Establishing healthy nutrition practices from infancy through to childhood and adolescence is essential in ensuring a healthy digestive system throughout our lives. Several studies have found that changes made during these early years can have a significantly positive effect later in life, including the prevention of non-communicable diseases, such as obesity, diabetes, inflammatory diseases, and certain types of cancer.1
In the context of today’s digestive health landscape, the importance of these early preventative measures cannot be overstated. A recent pan-European study, commissioned by United European Gastroenterology (UEG), on the burden of digestive diseases and cancers, revealed the significant health and economic toll these diseases exert on societies in terms of disability and premature mortality, as well as on health system expenditure and productivity losses.2 In 2019 alone, there were an estimated 72 million incident cases of digestive disease across Europe, with an associated direct cost of 25.3 billion EUR.2
Effectively preventing these diseases and their burden starts early in life, so it is critical that we focus on the measures we can take right from the beginning to reverse this concerning trend, and protect the health of future generations.
THE FIRST 1,000 DAYS
Our gut health and development of digestive diseases are closely tied to the human microbiome. While genetic variability is a significant contributor to the composition of the human microbiome, environmental factors, such as diet, medication, and stress, heavily influence the microbiome,3 potentially increasing an individual’s risk of developing certain digestive diseases. One of these factors, diet, comes into play early in life, particularly in the first 1,000 days.3 Numerous studies have demonstrated the pivotal role of exclusive breastfeeding, and the age of introduction of a variety of foods during infancy, in establishing a well-developed adult microbiome.3
The European Society for Paediatric Gastroenterology, Hepatology and Nutrition (ESPGHAN) and the World Health Organization (WHO) recommend exclusive breastfeeding in the first 6 months of life, and continued breastfeeding as long as mutually desired by both mother and child. Breast milk is considered the optimal source of nutrition at this young age, as it contains a mixture of bioactive peptides, nutrients, vitamins, and minerals that are essential for driving healthy development.4,5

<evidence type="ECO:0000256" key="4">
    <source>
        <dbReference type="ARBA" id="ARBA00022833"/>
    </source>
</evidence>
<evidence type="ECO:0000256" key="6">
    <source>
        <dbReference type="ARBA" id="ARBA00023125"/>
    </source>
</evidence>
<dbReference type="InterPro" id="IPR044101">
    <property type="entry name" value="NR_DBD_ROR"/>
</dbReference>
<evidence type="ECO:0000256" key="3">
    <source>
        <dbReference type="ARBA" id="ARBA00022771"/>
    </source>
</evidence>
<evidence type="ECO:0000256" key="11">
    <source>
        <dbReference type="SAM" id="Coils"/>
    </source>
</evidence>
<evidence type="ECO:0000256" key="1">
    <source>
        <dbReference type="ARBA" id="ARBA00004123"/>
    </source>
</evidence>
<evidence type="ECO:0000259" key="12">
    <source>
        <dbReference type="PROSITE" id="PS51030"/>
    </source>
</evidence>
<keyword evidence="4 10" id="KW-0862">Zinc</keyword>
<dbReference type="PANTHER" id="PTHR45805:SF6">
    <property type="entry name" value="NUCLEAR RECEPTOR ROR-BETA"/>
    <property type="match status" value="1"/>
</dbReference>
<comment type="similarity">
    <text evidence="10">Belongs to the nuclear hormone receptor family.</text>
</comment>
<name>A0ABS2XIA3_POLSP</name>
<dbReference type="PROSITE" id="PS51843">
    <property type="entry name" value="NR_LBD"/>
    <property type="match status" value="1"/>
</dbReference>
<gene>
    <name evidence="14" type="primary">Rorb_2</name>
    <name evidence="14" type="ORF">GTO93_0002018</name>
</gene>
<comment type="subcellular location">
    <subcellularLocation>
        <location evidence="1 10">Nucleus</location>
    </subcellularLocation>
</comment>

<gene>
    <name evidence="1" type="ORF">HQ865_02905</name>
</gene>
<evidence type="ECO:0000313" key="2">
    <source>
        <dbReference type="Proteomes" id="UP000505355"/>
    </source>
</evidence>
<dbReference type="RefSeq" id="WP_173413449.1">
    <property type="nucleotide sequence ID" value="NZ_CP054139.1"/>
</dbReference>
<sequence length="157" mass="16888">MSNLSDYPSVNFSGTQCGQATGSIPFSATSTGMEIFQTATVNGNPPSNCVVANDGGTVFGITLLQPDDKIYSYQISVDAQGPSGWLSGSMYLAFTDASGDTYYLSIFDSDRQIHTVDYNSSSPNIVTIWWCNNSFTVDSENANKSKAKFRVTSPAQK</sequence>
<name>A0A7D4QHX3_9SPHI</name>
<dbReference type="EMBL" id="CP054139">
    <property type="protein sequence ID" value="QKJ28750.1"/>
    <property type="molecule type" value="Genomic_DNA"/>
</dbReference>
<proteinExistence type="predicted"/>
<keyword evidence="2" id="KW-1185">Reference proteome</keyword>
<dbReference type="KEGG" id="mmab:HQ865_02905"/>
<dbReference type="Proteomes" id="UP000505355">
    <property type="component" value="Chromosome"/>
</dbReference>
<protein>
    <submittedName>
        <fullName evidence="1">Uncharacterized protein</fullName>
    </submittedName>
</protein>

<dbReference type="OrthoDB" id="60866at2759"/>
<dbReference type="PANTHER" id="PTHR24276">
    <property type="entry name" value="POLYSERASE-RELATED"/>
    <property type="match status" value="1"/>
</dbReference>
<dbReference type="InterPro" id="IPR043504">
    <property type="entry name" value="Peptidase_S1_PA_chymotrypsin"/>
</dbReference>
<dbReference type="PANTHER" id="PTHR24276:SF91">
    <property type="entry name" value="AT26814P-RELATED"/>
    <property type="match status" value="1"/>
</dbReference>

The benefits of breastfeeding extend well beyond infancy, and have been associated with various long-term health outcomes, including a lower incidence of inflammatory and autoimmune diseases, asthma, certain types of cancer, Type 1 diabetes, and one of the most pressing public health crises currently facing the world, obesity.5,6
Investigating this issue from a health equity perspective, breastfeeding has also been highlighted as one of the most cost-effective interventions for protecting children against malnutrition, with breastfed infants benefitting from lower infectious morbidity and mortality rates.6 However, despite this evidence, breastfeeding rates remain well below WHO recommendations in both high- and low-income countries.7 This demonstrates the urgent need for educational and promotional strategies across the globe that support and motivate a successful mother–infant breastfeeding relationship.5
Another consideration in long-term disease prevention is the introduction of allergenic foods, such as peanuts, eggs, and shellfish, at an early age. In recent years, the increasing prevalence of food allergies has become a growing health problem, affecting up to 10% of individuals in Western countries.8 A meta-analysis and systematic review from 2023 showed that the early introduction of multiple allergenic foods was associated with a lower risk of developing food allergies later in life.9 A 2017 position paper by ESPGHAN supports this, recommending the introduction of allergenic foods as early as 4 months of age, while supporting continued breastfeeding.10
While complementary foods (solids and liquids other than breast milk or infant formula) should be introduced after 4 months, whole cow’s milk should not be used as a main drink until the child reaches 12 months of age.10 Research indicates that infants who consume large volumes of cow’s milk face an increased risk of iron deficiency and iron deficiency anaemia.10 This heightened risk is likely due to the low iron content and bioavailability of iron from cow’s milk, as well as the displacement of other iron-rich foods from the diet.10
TIME FOR ACTION
The worrying lack of progress seen in recent decades in confronting the burden of digestive diseases and cancers points to the need for the greater adoption of evidence-based preventative methods. In line with the theme selected by the World Gastroenterology Organisation (WGO) for World Digestive Health Day, which focuses on the importance of maintaining a healthy gut from the outset, we are exploring ways to ensure action is taken at an early stage.
To push forward progress, the preventative measures discussed must be prioritised and integrated into national health agendas to ensure digestive health is effectively addressed, and considered at the very beginning. This early action will deliver tangible benefits for decades to come.